Labels, much like media companies who were focused in music, have been scrambling and trying to figure out what works. It’s a process, because what worked two years ago doesn’t even now. The Facebook algorithm switches so quickly, you have no other choice but to take it day by day. People are hungry for content, context and discovery, and whether you’re talking about preinternet and now, a lot of that hasn’t changed. There’s a lot of freedom artists have now, and kids are free to express themselves in ways we haven’t seen.
TR: With Universal, who’s had everyone from Tupac to Dr. Dre, what do you think their legacy is when it comes to hip-hop music?
AT: Looking at Universal with all of its tentacles globally, it’s the biggest record label in the world. When I was looking into what this position means, and the material I’d have my hands on, it was hard to argue with, because you’re talking everything from Pac to Dre. From Def Jam to Motown. There’s huge catalogs. There’s a wealth of material at Universal.
Over the years, we’ve been there from the beginning of hip-hop, and this company has been committed to urban music from its inception. And them bringing me over proves how much more of a commitment the company has, and understands the importance of urban music.
TR: Everyone who knows you knows you’re a vinyl head. As a vinyl head, what’s your favorite record?
AT: I own thousands and thousands of records. That’s one of the hardest questions that you could ask me. One record that always pops up in my head is—and it’s revolutionary for me—is 3 Feet High and Rising, De La Soul. Also, James Brown’s The Popcorn record is revolutionary for me. It’s difficult to name just one.
TR: What do you think people are missing from not having a vinyl experience?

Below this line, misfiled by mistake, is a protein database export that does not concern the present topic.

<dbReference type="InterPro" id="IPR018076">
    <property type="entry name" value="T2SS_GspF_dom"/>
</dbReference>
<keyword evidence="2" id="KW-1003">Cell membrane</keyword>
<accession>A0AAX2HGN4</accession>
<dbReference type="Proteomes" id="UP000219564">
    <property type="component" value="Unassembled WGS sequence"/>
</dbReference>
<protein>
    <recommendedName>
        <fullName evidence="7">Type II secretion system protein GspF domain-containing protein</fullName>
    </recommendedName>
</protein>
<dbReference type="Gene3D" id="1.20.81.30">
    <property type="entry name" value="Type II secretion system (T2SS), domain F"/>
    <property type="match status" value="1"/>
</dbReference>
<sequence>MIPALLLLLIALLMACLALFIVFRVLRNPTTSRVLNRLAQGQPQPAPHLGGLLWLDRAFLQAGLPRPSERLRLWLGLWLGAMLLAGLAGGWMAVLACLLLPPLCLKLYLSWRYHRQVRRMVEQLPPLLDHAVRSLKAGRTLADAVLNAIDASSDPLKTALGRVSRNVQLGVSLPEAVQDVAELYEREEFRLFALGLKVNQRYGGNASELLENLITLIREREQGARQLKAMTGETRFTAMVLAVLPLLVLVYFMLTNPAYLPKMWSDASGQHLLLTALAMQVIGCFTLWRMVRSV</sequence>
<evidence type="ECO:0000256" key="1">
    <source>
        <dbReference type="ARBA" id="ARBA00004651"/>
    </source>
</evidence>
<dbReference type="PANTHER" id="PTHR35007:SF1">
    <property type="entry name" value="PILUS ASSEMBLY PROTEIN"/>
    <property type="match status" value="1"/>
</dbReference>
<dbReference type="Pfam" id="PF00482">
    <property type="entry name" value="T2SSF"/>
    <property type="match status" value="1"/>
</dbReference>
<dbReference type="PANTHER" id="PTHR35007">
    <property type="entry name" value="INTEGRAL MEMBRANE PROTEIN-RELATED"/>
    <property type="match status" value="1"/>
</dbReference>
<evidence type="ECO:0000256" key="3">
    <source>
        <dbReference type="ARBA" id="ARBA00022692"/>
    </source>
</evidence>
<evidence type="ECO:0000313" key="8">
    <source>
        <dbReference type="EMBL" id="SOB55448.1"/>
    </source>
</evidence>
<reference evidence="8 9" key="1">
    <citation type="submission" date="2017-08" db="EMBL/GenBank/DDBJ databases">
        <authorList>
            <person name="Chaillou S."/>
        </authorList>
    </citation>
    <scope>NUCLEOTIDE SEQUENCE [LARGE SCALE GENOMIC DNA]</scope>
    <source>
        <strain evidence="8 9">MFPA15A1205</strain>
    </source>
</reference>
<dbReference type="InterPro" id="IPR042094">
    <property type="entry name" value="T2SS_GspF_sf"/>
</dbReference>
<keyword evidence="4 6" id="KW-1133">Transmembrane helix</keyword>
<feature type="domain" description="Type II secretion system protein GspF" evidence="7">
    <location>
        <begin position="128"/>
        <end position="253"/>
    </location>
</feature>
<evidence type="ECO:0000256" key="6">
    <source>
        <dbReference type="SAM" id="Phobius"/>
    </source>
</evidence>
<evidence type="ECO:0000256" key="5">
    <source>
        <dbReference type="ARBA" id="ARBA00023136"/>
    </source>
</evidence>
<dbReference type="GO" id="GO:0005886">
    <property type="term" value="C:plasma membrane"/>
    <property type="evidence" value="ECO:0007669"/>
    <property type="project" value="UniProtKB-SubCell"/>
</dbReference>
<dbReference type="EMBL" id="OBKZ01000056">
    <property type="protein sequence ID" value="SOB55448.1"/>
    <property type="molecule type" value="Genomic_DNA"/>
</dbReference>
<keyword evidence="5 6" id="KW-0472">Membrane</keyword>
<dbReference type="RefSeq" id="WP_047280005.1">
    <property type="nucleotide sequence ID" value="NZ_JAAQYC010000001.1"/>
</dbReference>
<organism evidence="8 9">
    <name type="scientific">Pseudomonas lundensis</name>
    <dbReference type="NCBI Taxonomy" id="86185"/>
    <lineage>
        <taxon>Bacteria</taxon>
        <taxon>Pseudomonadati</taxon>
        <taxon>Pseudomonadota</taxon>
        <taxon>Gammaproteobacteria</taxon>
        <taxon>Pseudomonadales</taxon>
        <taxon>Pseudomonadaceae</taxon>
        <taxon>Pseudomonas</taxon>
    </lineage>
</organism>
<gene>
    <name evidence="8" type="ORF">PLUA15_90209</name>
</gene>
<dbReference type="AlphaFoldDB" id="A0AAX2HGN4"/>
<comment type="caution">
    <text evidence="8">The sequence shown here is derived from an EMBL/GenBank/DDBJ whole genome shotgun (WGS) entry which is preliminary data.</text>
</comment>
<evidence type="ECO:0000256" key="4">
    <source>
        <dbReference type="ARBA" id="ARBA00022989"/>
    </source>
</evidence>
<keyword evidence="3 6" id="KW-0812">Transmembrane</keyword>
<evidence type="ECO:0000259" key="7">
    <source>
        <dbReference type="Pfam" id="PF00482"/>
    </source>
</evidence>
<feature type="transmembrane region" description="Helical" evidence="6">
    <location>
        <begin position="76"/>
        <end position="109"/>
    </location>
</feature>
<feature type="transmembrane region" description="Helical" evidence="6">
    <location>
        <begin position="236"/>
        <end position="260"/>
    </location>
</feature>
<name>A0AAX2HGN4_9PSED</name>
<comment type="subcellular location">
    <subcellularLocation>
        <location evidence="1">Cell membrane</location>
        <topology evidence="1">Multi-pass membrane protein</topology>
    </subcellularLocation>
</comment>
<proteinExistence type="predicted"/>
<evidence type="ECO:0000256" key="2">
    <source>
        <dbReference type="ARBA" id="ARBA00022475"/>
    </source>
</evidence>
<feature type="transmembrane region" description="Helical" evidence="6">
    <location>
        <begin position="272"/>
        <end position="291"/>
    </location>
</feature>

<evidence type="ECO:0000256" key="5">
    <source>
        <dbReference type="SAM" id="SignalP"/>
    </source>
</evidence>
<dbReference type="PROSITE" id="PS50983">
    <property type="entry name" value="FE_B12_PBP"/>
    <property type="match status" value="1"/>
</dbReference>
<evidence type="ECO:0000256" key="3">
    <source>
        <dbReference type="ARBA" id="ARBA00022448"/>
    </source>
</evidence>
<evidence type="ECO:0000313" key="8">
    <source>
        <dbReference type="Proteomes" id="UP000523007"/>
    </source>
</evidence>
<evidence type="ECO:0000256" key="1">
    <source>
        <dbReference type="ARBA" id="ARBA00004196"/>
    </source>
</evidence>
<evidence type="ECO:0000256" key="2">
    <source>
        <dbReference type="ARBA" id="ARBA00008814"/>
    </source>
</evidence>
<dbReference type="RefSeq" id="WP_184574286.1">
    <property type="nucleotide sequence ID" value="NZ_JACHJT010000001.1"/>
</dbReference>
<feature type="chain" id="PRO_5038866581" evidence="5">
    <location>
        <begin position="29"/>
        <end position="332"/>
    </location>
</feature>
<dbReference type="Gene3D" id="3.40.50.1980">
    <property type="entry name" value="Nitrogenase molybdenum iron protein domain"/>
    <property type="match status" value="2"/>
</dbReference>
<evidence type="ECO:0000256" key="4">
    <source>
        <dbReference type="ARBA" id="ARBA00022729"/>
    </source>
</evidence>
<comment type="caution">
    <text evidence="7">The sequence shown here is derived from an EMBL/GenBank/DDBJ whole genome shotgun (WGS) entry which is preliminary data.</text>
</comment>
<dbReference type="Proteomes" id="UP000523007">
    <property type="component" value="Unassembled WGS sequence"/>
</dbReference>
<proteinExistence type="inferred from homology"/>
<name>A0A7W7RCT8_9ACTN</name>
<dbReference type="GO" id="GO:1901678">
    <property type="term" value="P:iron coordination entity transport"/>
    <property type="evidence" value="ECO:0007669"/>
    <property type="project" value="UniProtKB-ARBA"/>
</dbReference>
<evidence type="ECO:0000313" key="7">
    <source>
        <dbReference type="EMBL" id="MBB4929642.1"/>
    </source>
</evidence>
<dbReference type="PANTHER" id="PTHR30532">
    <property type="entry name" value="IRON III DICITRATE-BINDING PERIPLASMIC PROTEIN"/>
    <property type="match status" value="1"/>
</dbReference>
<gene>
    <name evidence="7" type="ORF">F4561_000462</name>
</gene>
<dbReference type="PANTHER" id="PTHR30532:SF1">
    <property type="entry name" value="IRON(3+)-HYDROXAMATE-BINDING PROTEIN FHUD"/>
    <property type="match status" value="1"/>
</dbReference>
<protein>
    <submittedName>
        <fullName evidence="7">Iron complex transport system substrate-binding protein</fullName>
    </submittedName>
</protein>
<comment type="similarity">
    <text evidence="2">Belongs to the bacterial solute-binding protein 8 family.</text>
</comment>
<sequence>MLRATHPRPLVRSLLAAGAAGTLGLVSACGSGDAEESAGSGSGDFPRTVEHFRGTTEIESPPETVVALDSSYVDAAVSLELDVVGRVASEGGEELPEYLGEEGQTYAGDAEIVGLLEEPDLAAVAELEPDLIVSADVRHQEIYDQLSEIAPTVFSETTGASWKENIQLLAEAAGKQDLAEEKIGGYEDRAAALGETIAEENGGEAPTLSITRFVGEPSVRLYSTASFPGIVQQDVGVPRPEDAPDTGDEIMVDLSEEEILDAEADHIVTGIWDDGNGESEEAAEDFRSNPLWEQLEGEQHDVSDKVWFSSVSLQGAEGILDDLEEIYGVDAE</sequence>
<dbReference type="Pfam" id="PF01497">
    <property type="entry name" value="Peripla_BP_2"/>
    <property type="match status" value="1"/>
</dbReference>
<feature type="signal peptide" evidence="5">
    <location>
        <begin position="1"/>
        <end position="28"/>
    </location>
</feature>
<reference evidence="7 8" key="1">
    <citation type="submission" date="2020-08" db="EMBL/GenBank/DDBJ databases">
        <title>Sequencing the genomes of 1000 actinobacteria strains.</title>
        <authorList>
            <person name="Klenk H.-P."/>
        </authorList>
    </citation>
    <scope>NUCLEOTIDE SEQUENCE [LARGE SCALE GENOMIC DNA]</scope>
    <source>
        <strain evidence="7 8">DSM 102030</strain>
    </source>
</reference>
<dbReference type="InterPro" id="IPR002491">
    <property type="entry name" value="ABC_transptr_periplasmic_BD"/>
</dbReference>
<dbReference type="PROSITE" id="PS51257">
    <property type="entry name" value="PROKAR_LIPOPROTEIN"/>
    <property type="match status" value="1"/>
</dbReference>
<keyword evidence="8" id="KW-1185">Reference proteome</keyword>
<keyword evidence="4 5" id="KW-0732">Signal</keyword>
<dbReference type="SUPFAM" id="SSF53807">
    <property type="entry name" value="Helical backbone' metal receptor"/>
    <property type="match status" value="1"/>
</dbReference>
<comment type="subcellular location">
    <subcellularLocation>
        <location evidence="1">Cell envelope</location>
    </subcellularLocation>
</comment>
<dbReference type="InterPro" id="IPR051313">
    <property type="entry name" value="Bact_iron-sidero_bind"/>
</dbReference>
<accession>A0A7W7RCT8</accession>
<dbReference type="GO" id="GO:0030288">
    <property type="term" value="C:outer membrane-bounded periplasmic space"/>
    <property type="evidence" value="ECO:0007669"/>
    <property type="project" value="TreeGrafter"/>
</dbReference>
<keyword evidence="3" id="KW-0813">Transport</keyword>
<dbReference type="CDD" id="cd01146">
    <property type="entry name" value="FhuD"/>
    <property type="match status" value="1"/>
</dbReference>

AT: I think there’s always been a sort of tactile part of music listening. It’s always been that physical element. This younger generation is kind of the first that doesn’t have that. But even with streaming music becoming a No. 1 genre, vinyl sales are still up year after year. And the No. 1 vinyl retailer is Urban Outfitters.
Younger people are now looking for that tactile moment. Even though people have everything on their phone, people still want to be able to have something to show people what they love. And vinyl allows that. Kids are luckier nowadays because they have many more options and have the best of both worlds.
TR: Where do you see Urban Legends in a year?
AT: I want to build a strong community of super-hardcore fans of urban music. I want people to experience the catalog and making of these records with anniversaries of music. And how younger artists are influenced by our history of music, as well as physical products we’ll be releasing this year. It’ll put Urban Legends in a different light.
I’m not trying to do what has been traditionally done in a catalog space. We have great anniversaries this year, from Black Star to Slick Rick’s Great Adventures. This year will be big on the content and product side. As we keep the momentum going, people will clearly understand that the site is where it’s at. Hip-hop’s catalog is dominating, and Urban Legends is positioned to do that better than everyone else.
To learn more about Urban Legends, visit its site.